**Team:** 28

**School:** MANZANO HIGH

**Area of Science:** Mathematics, Computer Science

**Interim:**

The definition of the problem that we are trying to solve is the overall efficiency

of high performance computing platforms and what might be able to change to improve

the efficiency.

The plan that we have come up with to solve this problem experimentally is to

run the benchmarking codes on multiple machines and then statistically process the

data that is received from the output of the codes. These codes include the High

Performance Computing (HPC) Challenge Benchmarking code[2], which consists

of many tests within one package, and the Numerical Aerospace Simulation (NAS)

Parallel Benchmarks[7].

Of the many NAS Parallel Benchmarks, we have begun with Embarrassingly

Parallel (EP), Conjugate Gradient (CG), and LU Decomposition (LU). EP is a

pseudo-random number generator code in which all of the processors are trying to

come up with the same number with little communication. The code starts every run by

putting the application code on each of the nodes. Each node receives a different

generation seed, or a number that starts off the random number generator. CG is

an iterative method for solving systems of linear equations. This type of code is best

for optimization problems because it is quicker and easier than the method of steepest

descents. LU Decomposition is a parallel code that decomposes an N x N matrix into

a lower and upper triangle matrix system.

The HPC benchmarking codes that we are going to use to assess the overall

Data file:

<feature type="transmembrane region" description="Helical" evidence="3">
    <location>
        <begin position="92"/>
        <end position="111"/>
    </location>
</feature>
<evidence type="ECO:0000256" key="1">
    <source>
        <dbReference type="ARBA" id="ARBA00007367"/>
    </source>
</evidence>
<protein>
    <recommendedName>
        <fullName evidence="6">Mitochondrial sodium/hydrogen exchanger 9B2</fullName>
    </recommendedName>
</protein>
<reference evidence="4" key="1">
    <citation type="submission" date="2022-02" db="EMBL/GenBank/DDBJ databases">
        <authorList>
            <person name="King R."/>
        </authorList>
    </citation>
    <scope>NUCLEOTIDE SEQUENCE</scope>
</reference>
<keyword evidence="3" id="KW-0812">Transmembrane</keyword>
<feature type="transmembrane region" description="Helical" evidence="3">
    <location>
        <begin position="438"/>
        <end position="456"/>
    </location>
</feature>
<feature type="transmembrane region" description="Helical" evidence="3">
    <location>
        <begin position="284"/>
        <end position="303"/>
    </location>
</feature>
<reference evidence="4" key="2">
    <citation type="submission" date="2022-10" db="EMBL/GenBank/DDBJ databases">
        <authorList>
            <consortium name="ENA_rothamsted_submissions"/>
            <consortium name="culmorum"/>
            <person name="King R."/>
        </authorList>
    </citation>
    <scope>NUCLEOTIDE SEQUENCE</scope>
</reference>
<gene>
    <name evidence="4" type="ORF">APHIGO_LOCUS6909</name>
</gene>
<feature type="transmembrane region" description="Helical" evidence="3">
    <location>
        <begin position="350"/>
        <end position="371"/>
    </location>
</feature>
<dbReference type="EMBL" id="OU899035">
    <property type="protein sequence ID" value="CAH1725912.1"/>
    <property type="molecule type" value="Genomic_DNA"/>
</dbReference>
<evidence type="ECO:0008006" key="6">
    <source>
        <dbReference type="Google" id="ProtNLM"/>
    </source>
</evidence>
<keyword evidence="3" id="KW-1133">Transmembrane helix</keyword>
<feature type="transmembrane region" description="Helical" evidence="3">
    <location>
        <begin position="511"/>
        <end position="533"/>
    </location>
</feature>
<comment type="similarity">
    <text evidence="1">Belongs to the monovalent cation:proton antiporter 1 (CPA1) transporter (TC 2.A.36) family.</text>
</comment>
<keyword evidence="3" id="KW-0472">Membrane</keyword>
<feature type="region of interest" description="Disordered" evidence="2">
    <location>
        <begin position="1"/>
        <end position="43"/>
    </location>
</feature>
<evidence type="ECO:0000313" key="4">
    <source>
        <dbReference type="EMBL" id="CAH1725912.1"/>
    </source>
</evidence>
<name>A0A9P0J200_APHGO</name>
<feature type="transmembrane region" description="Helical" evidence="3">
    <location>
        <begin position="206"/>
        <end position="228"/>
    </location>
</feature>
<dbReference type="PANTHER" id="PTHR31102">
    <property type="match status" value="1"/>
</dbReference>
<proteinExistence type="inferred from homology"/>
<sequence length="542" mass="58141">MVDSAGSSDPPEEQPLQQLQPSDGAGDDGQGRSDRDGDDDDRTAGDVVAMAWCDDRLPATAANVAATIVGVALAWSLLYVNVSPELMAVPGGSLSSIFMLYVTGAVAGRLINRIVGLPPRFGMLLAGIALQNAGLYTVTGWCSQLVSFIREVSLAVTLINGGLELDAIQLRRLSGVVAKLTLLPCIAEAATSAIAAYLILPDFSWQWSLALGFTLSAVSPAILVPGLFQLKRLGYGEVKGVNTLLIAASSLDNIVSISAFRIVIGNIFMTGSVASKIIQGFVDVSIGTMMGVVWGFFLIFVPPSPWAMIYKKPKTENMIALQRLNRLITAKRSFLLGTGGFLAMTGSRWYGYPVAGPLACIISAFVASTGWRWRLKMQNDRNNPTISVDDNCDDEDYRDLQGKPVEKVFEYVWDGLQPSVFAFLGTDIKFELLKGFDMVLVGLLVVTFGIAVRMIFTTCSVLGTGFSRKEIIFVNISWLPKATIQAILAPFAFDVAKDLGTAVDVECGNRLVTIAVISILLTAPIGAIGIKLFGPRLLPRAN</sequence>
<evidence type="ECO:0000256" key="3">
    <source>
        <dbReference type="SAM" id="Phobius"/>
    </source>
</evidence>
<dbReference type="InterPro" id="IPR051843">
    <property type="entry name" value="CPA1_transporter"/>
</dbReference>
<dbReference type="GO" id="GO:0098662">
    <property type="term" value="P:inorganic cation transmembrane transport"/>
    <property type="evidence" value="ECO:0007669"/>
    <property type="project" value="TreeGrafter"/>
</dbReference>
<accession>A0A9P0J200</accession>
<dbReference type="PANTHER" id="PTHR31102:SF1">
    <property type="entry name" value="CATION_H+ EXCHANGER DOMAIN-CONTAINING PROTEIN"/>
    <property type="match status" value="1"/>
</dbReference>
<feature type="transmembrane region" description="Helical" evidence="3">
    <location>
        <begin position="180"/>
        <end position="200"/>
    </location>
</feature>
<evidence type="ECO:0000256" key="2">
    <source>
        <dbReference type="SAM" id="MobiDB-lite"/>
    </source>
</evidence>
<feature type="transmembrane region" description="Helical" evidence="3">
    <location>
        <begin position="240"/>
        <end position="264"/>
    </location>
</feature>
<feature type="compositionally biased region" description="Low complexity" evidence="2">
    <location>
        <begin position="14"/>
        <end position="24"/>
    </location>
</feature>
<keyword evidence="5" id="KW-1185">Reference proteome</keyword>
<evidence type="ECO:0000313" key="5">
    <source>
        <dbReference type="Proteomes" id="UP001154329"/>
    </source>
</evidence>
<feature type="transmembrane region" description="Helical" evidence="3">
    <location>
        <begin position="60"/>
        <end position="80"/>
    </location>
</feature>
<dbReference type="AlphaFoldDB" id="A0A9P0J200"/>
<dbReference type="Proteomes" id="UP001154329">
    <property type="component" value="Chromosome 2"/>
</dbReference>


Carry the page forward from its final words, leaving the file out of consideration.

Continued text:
efficiency of the supercomputers are: HPLinPack (HPL), PTRANS, MPI Random Access

(GUPS), and the Fast Fourier Transform (FFT). The HPL code is a direct solution

method for large, dense matrices. The PTRANS does matrix transposing. The GUPS

test allocates a lot of memory space on many different nodes and randomly accesses

the memory locations among the processors. The FFT code does a fast-Fourier

transform.

For every code that is run on one of these high performance computing

platforms, there is a file that is produced by the code stating statistical data such

as how long the job took, what size and class that the job was, and other computable

data. The next step in the process is collecting the correct data for the analysis. This

will be done with a perl script[4], which is meant to go through a file and pick out all of the

data that is needed for the statistical analysis. The perl script creates another file and

writes the data that it found in a specific section of the benchmarking file to a single

line of the outfile. This creates a file that is much easier to deal with when computing

values and separating out values by the size of the job. The outfile generated from the

perl script will then be processed by a C++ or Java program that will do the

mathematical, and therefore statistical, analysis.

So far, we have been able to get the NAS Parallel Benchmarks running on

multiple platforms[1], and the HPC Benchmarking code running on some platforms. We

are still working on getting these benchmarks on other platforms in order to have a

better range of data for each system and have a better feel for what performs the best

on a supercomputer. The perl[4] script for the NAS Parallel Benchmarks has been

written and works properly. The HPC perl script is being modified to correctly select

values for analysis. The Java program has been started and has a few errors left in it

which we will debug before we can see how well it works, but we are also trying to come